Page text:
Tuesday, April 1, 2008

Epocrates + iPhone = Cooler, Richer CME Bias

Epocrates is the premier PDA-based medical software, extremely popular with doctors because the basic version is free. Of course, in a world of no free lunches, Epocrates comes with its own price, namely various drug ads offered in the guise of "doc alert" messages. All in all, not a bad product, and I gave it a pretty good review in this past article in The Carlat Psychiatry Report.

Now that Apple has opened up the iPhone software to third party developers, Epocrates has created an iPhone version. Unfortunately, Epocrates' CEO, in a recent interview with Pharmaceutical Executive Magazine, has tilted the company's hand, and it's all about pharmaceutical CME/advertising. To quote from the article:

"It's getting harder for sales reps to meet with doctors, and we provide a tool to establish a relationship with a physician and deliver messaging," Kirk Loevner, chairman and CEO of Epocrates, told Pharm Exec on Monday. Programs such as Doc Alerts transmit key pharma studies or journal articles straight to a physician's device. With the iPhone, pharma companies can also create richer mobile continuing-ed programs, including video and graphics branded with pharma messaging.

The company's inspiration, Socrates, once said, "The unexamined life is not worth living." I'm sure he would have had some wise counsel for Kirk Loevner, new champion of pharma messaging.


Supremacy Claus said...

Dan: I suggest you take a sponsored, free CME program in psychiatry. You choose one or let me.

Read it, take the quiz, get your credit.

Then, on this blog, list the content with which you disagree or that you feel is missing, i.e. errors of commission or omission.

Show us how sponsorship caused these. You will have given us an example of undue influence.

Next, show us how these errors could hypothetically harm a patient if followed by a family MD or psychiatrist.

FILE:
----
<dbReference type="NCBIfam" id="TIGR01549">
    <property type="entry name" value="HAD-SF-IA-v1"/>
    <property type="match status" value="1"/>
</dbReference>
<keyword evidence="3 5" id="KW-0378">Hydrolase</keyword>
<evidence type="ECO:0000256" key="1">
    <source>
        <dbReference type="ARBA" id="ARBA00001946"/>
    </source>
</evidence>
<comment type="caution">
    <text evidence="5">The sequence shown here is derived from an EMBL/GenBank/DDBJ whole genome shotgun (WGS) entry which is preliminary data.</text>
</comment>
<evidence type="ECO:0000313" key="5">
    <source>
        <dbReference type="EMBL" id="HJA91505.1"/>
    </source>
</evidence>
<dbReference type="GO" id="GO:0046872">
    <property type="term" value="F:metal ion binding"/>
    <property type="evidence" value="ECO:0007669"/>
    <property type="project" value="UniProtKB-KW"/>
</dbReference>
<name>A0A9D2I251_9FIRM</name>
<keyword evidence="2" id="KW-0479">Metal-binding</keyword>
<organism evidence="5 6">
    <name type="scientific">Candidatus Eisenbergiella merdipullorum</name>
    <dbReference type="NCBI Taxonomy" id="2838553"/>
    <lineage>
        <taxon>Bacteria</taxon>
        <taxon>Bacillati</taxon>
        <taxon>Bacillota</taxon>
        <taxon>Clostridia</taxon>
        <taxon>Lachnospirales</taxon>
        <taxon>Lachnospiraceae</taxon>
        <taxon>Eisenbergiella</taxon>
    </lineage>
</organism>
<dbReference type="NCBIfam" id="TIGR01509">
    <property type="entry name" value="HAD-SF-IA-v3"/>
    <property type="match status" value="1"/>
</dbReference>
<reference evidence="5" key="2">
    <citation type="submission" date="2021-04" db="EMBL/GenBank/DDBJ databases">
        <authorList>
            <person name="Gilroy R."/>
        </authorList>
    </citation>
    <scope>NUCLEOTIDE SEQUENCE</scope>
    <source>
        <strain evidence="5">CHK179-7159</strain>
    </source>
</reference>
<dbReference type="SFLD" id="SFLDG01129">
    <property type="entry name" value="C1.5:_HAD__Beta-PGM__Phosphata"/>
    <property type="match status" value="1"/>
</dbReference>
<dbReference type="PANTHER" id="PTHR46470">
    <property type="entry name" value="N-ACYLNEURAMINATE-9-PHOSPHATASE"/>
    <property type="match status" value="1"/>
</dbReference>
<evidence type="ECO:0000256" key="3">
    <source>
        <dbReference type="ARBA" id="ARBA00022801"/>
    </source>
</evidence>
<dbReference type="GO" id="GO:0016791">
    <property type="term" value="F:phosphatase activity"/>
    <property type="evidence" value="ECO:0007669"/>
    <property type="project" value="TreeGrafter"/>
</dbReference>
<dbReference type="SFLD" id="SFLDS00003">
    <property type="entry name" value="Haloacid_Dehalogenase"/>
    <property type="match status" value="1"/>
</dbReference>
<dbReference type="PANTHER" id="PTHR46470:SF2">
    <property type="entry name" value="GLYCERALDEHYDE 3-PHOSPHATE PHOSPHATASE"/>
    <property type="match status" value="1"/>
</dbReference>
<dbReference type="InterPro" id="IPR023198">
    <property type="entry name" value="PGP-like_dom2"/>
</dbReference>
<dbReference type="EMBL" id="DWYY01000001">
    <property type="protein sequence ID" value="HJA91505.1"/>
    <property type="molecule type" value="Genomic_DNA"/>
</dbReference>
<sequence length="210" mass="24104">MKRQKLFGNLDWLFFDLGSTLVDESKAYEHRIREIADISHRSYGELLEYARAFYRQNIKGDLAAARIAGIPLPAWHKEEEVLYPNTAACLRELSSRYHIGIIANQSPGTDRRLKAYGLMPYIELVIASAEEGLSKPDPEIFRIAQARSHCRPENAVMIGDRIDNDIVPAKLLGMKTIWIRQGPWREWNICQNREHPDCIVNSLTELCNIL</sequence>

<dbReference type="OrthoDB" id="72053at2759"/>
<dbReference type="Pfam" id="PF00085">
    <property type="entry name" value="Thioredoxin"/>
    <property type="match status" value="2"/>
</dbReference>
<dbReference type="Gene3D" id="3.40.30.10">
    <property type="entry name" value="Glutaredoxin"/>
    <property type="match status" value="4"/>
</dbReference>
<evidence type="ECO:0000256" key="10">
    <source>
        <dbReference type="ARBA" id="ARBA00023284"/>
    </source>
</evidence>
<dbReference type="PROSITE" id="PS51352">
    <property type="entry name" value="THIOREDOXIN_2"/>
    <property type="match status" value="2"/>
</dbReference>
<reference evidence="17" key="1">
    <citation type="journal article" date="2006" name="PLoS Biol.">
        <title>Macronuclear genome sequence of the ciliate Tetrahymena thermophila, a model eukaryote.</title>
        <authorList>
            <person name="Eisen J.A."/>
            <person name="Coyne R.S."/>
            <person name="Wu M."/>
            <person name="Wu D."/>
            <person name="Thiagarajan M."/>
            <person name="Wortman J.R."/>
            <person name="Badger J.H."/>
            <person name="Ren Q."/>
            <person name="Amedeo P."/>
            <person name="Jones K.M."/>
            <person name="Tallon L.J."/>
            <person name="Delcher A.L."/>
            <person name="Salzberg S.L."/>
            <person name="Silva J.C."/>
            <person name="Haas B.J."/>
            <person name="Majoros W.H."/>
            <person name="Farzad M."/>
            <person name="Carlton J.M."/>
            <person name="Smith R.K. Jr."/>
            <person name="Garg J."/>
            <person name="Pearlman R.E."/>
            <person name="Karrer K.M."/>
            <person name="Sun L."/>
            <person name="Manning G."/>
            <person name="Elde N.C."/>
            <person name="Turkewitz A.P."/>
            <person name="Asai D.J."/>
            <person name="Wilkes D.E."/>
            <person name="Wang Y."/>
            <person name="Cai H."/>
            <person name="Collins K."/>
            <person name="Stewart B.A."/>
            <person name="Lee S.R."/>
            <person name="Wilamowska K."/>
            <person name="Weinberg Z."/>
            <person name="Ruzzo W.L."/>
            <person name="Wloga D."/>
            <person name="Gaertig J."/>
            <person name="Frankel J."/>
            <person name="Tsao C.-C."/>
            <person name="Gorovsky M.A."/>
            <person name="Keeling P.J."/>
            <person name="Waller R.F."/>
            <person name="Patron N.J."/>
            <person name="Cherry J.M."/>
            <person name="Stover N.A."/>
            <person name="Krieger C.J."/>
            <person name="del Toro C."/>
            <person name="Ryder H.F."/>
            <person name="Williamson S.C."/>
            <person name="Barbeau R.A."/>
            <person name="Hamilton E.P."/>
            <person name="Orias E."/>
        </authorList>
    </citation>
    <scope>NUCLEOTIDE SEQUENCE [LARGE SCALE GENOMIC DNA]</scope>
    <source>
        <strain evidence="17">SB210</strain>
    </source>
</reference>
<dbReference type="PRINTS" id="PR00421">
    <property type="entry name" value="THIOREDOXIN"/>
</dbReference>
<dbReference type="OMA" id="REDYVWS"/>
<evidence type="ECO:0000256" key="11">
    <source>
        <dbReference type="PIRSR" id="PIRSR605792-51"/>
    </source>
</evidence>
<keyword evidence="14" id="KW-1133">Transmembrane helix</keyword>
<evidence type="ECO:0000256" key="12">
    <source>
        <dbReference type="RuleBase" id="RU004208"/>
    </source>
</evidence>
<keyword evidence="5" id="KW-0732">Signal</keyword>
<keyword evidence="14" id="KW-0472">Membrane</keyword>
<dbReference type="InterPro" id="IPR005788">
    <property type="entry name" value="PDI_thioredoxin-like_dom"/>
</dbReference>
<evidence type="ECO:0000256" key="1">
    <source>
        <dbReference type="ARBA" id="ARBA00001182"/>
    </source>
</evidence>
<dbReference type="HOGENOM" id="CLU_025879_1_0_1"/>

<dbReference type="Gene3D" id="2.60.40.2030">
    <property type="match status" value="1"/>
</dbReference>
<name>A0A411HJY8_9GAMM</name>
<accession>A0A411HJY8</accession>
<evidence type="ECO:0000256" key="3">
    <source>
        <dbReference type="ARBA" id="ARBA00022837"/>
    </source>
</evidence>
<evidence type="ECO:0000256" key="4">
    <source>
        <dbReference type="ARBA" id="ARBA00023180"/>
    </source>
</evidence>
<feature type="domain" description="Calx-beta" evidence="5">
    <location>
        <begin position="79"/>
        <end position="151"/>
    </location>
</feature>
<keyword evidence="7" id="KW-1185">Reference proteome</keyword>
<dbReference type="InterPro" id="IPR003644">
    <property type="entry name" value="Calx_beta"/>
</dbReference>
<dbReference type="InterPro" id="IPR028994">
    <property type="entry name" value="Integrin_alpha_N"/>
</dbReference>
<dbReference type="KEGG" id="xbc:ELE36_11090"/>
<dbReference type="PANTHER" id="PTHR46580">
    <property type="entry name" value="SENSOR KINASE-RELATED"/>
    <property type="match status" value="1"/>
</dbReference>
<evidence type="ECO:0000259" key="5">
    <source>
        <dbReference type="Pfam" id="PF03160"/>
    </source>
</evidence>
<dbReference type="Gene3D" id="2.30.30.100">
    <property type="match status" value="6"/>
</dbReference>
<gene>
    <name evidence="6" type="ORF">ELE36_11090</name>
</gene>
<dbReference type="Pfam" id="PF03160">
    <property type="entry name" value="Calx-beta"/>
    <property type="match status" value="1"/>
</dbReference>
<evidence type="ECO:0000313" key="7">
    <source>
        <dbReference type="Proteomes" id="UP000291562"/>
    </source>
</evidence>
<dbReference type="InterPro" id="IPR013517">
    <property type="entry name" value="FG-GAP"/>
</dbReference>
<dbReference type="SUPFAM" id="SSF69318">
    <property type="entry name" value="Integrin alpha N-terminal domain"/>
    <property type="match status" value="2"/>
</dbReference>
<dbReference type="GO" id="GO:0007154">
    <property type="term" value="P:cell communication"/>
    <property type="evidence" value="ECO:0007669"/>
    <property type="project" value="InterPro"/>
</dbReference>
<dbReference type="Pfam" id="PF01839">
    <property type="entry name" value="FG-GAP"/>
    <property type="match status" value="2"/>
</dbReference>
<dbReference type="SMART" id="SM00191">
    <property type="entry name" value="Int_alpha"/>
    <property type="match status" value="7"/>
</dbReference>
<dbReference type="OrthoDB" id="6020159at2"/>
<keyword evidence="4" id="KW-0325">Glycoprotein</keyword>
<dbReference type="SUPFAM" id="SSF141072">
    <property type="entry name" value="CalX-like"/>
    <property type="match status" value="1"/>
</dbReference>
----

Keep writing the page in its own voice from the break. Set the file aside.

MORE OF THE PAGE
Daniel Carlat said...

SC, I've taken innumerable free, sponsored CME programs in psychiatry. To read in detail the specific examples of bias detected, search this blog for "commercial bias." There are many, many examples, as this is very low-hanging fruit.

Daniel Carlat said...

The best way to find these articles is to choose "commercial bias" from the topic list on the right side.

Anonymous said...

Epocrates, unlike other health technology companies, was specifically created for pharma NOT physicians. This was Jeff Tangney's business plan at Stanford -- to give away a free product in order to get physicians hooked, then leverage this network for a promotional channel for pharma/biotech, med ed, and market research companies, and health plan formularies. In fact, 80% of their revenue comes from these groups.

Anonymous said...

is it just me, or isn't this intrusion by big pharma getting a bit obscene? What are they going to offer next: luxury rental car access to the office?

maybe no one is fully unbiased and objective in life, but the information that flows from the pharmaceutical industry is not close to this perspective. I don't understand what some people are accusing Dr C of allegedly selling here outside of what should be responsible and ethical behaviors RIGHTFULLY expected of physicians. Education should be unbiased and objective in the end.
It's about fact, not fiction.

The adage of TELL THE LIE ENOUGH AND IT BECOMES THE TRUTH won't fly here with me. You know whom I'm talking to with this comment!

Supremacy Claus said...

Dan: I took your suggestion. I found a list of criticisms of statements and omissions, representing the smallest fraction of the volume of sponsored CME. If what you cite is typical sampling, you may have an argument with 1 of 100 assertions.

This blog attacks its competition, with nit-picking gotchas. It does the same, leaving any adverse fact. It will cite only criticism.

My question goes past finding picayune gotchas.

Do you have evidence, these bad statements ever influenced a doctor?

If you find evidence of undue influence, do you have evidence a patient was harmed by getting a medication wrongly, or by not getting a treatment that would have been better?

This is important. You and the APA should make sure you have the facts lined up. You are disparaging two trades here, doctors and pharmaceutical companies. You should review any final publication with a good lawyer.

David Port, M.D. said...

I was interested to learn that Epocrates is provided "free" for PDA users and that it is paid for by pharma messages. I don't use a PDA but I have been using Epocrates "Premium" on-line, for which a modest annual subscription is required. It is commendably free of any ads or disguised commercial messages (I think) and it lists drugs by brand and generic names. I hope the remarks quoted by Epocrates' CEO doesn't portend commercial input on the subscribed site; so far it appears to be free of bias.

Anonymous said...

Dr. Carlat--

Thanks for the nice post, on target as usual.

I have stopped synching Epocrates, and while it complains that it's been awhile since you've synched, it still works.

This cuts down on the commercial messages quite nicely.

Michael Benjamin, M.D.